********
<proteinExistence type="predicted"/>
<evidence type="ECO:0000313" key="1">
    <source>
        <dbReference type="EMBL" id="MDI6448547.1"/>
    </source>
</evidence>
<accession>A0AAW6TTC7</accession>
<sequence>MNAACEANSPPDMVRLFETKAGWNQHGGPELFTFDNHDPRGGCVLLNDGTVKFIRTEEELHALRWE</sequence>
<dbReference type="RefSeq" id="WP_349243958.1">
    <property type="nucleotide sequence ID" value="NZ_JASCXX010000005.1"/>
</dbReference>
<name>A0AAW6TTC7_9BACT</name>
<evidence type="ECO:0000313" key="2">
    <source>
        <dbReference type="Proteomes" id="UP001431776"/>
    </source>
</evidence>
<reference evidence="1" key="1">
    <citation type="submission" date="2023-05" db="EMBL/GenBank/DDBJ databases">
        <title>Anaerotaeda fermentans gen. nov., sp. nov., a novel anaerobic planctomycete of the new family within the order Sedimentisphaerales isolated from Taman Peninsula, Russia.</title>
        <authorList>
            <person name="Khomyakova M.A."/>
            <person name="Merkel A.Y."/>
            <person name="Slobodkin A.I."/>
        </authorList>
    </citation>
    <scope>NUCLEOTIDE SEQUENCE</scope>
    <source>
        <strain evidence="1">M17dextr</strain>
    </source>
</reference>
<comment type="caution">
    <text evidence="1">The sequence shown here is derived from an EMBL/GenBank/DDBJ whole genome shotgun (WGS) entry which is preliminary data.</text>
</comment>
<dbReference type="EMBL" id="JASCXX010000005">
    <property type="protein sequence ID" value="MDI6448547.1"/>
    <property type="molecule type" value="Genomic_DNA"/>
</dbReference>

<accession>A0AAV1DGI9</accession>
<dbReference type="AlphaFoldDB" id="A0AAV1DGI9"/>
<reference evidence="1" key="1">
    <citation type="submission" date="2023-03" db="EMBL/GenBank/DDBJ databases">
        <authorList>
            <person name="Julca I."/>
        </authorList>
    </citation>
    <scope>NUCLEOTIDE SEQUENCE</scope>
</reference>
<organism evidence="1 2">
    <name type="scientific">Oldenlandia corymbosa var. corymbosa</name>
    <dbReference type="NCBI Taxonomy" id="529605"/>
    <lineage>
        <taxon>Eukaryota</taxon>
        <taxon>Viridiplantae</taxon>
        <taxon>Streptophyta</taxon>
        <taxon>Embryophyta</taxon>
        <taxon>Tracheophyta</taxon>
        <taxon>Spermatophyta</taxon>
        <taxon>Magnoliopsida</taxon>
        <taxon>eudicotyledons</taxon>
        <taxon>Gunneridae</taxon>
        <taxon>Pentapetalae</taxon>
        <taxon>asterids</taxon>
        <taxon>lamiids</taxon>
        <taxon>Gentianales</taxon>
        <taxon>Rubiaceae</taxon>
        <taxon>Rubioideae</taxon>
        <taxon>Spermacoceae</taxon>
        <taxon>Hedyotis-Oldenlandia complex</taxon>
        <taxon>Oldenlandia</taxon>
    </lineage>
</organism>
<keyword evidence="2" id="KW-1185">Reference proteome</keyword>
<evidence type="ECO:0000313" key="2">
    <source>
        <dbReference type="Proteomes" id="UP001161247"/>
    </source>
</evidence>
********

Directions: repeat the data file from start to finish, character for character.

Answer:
<proteinExistence type="predicted"/>
<evidence type="ECO:0000313" key="1">
    <source>
        <dbReference type="EMBL" id="MDI6448547.1"/>
    </source>
</evidence>
<accession>A0AAW6TTC7</accession>
<sequence>MNAACEANSPPDMVRLFETKAGWNQHGGPELFTFDNHDPRGGCVLLNDGTVKFIRTEEELHALRWE</sequence>
<dbReference type="RefSeq" id="WP_349243958.1">
    <property type="nucleotide sequence ID" value="NZ_JASCXX010000005.1"/>
</dbReference>
<name>A0AAW6TTC7_9BACT</name>
<evidence type="ECO:0000313" key="2">
    <source>
        <dbReference type="Proteomes" id="UP001431776"/>
    </source>
</evidence>
<reference evidence="1" key="1">
    <citation type="submission" date="2023-05" db="EMBL/GenBank/DDBJ databases">
        <title>Anaerotaeda fermentans gen. nov., sp. nov., a novel anaerobic planctomycete of the new family within the order Sedimentisphaerales isolated from Taman Peninsula, Russia.</title>
        <authorList>
            <person name="Khomyakova M.A."/>
            <person name="Merkel A.Y."/>
            <person name="Slobodkin A.I."/>
        </authorList>
    </citation>
    <scope>NUCLEOTIDE SEQUENCE</scope>
    <source>
        <strain evidence="1">M17dextr</strain>
    </source>
</reference>
<comment type="caution">
    <text evidence="1">The sequence shown here is derived from an EMBL/GenBank/DDBJ whole genome shotgun (WGS) entry which is preliminary data.</text>
</comment>
<dbReference type="EMBL" id="JASCXX010000005">
    <property type="protein sequence ID" value="MDI6448547.1"/>
    <property type="molecule type" value="Genomic_DNA"/>
</dbReference>

<accession>A0AAV1DGI9</accession>
<dbReference type="AlphaFoldDB" id="A0AAV1DGI9"/>
<reference evidence="1" key="1">
    <citation type="submission" date="2023-03" db="EMBL/GenBank/DDBJ databases">
        <authorList>
            <person name="Julca I."/>
        </authorList>
    </citation>
    <scope>NUCLEOTIDE SEQUENCE</scope>
</reference>
<organism evidence="1 2">
    <name type="scientific">Oldenlandia corymbosa var. corymbosa</name>
    <dbReference type="NCBI Taxonomy" id="529605"/>
    <lineage>
        <taxon>Eukaryota</taxon>
        <taxon>Viridiplantae</taxon>
        <taxon>Streptophyta</taxon>
        <taxon>Embryophyta</taxon>
        <taxon>Tracheophyta</taxon>
        <taxon>Spermatophyta</taxon>
        <taxon>Magnoliopsida</taxon>
        <taxon>eudicotyledons</taxon>
        <taxon>Gunneridae</taxon>
        <taxon>Pentapetalae</taxon>
        <taxon>asterids</taxon>
        <taxon>lamiids</taxon>
        <taxon>Gentianales</taxon>
        <taxon>Rubiaceae</taxon>
        <taxon>Rubioideae</taxon>
        <taxon>Spermacoceae</taxon>
        <taxon>Hedyotis-Oldenlandia complex</taxon>
        <taxon>Oldenlandia</taxon>
    </lineage>
</organism>
<keyword evidence="2" id="KW-1185">Reference proteome</keyword>
<evidence type="ECO:0000313" key="2">
    <source>
        <dbReference type="Proteomes" id="UP001161247"/>
    </source>
</evidence>